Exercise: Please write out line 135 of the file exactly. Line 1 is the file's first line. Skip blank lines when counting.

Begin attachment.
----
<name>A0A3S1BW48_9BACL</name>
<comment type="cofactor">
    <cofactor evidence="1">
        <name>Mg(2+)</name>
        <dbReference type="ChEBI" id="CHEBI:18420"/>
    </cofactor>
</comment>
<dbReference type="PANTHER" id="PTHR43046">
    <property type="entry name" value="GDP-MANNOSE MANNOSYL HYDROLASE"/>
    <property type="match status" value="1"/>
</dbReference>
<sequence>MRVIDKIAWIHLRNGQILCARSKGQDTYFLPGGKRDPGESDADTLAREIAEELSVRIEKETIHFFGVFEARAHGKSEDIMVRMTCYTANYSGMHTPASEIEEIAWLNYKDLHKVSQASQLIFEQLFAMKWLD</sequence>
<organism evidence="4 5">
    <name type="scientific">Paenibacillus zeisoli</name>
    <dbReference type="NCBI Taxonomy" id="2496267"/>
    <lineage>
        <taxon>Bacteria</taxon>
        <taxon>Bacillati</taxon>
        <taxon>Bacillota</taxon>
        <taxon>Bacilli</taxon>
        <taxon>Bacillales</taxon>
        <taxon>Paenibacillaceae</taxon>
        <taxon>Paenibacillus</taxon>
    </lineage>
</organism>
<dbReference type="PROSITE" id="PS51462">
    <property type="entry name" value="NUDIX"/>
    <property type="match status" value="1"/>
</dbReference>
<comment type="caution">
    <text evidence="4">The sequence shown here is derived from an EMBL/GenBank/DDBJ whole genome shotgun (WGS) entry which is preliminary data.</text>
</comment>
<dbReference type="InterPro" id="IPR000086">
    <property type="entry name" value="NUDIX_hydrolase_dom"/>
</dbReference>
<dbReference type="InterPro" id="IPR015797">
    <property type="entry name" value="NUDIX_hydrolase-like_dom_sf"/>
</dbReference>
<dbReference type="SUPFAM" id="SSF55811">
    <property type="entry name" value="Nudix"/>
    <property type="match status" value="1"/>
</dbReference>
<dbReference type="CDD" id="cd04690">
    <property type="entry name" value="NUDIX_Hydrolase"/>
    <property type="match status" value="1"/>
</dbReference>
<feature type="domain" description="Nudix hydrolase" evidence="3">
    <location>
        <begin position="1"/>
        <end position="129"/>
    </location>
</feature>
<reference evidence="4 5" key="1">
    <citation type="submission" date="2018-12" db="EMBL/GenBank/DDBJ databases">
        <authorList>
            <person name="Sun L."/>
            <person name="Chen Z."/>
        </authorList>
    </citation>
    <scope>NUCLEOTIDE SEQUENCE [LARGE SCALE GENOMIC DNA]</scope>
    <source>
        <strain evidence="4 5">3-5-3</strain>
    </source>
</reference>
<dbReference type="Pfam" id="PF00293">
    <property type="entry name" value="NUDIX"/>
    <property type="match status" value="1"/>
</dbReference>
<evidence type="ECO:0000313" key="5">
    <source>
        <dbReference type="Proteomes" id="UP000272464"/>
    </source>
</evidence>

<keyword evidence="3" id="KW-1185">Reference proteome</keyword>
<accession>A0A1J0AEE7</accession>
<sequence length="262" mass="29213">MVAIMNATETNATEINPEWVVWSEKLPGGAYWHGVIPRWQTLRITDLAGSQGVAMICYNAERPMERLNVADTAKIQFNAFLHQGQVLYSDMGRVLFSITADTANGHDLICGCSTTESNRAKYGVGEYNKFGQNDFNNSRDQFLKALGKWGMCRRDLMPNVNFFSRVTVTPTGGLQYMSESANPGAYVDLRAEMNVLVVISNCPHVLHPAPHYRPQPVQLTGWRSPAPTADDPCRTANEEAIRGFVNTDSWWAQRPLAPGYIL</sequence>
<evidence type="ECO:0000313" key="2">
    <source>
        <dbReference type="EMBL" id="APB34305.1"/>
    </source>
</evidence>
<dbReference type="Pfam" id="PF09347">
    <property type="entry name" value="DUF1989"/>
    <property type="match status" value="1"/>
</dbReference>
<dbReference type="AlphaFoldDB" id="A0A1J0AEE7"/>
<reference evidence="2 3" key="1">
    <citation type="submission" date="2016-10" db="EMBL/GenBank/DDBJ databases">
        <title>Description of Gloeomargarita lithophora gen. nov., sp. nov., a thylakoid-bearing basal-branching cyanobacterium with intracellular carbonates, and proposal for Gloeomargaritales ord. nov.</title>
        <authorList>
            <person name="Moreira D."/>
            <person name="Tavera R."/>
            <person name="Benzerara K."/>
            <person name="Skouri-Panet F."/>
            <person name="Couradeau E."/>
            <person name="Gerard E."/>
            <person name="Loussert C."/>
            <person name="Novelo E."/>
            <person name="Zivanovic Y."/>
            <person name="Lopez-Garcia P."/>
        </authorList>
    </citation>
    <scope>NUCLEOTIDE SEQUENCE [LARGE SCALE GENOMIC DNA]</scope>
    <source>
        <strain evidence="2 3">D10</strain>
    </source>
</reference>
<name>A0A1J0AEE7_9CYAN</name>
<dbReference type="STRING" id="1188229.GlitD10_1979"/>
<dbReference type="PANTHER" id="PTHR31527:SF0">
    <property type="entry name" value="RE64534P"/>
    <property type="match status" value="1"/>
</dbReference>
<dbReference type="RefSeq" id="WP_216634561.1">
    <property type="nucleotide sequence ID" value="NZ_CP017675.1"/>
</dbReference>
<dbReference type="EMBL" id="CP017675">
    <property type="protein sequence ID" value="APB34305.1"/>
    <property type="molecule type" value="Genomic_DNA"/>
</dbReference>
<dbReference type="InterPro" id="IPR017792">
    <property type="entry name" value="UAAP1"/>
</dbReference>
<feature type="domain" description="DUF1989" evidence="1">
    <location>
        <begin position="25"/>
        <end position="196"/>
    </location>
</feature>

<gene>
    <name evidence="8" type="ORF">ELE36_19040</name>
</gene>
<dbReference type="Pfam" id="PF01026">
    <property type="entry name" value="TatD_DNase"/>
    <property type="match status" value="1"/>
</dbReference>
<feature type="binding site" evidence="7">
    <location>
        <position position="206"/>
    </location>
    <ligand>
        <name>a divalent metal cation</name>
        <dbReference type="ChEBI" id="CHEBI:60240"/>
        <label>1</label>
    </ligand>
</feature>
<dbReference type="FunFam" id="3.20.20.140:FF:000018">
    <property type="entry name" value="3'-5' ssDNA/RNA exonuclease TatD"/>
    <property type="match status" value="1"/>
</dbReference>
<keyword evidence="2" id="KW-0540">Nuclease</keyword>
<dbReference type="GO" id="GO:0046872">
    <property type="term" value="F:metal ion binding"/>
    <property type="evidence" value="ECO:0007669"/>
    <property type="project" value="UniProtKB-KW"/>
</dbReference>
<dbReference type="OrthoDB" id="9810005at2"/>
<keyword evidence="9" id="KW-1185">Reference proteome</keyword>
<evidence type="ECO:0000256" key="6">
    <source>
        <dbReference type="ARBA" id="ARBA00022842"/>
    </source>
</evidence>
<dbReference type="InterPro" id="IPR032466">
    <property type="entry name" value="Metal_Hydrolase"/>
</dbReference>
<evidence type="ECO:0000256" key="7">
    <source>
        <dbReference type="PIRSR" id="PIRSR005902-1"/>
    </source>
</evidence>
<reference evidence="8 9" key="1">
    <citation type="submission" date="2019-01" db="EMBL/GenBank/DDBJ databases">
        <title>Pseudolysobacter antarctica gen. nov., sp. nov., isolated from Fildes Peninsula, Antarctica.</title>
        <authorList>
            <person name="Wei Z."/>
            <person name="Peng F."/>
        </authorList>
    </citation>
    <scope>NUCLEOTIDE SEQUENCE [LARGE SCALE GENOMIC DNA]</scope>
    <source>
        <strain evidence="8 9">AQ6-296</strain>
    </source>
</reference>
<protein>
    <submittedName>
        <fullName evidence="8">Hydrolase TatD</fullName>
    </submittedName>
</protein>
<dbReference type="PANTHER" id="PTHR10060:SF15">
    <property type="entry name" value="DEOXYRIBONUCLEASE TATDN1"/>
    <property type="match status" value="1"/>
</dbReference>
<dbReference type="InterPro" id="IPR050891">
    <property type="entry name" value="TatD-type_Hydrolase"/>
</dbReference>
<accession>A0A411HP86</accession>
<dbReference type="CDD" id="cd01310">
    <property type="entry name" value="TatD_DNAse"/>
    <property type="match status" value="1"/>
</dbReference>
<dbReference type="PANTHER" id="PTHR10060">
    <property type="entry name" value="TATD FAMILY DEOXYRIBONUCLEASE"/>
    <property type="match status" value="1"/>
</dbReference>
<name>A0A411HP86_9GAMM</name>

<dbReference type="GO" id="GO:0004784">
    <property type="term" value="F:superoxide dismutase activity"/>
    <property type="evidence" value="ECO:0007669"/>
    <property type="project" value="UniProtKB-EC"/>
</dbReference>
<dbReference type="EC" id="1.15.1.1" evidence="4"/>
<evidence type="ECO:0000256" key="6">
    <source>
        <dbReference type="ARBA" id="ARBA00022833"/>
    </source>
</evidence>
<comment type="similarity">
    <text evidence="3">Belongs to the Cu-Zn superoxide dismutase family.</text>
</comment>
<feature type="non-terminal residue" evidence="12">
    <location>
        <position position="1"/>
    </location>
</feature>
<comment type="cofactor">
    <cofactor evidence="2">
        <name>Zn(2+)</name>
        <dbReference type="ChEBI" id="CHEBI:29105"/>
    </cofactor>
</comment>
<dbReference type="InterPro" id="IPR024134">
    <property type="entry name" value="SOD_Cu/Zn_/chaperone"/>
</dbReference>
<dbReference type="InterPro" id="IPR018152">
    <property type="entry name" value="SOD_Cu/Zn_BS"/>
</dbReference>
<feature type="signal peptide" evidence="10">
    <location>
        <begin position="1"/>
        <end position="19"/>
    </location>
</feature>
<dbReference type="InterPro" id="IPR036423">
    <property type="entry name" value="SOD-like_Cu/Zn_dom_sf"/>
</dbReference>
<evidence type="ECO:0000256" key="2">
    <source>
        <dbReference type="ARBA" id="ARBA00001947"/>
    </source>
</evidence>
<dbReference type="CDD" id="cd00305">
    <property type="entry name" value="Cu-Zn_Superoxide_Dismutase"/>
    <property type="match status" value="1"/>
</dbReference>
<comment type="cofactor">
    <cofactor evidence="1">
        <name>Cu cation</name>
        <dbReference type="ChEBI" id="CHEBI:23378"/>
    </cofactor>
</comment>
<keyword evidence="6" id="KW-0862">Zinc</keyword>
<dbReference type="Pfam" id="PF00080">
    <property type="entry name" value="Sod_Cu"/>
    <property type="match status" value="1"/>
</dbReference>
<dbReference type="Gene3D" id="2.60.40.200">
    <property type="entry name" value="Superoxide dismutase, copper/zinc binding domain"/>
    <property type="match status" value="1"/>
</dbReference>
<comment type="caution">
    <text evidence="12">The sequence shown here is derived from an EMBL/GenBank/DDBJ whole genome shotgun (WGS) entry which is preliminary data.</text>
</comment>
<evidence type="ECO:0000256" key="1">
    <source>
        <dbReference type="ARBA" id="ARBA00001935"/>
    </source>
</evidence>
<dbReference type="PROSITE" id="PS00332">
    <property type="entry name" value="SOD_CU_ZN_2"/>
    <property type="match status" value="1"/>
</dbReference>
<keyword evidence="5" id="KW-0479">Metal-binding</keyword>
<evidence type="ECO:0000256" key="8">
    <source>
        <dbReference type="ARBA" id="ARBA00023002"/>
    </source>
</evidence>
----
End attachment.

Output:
    <property type="match status" value="1"/>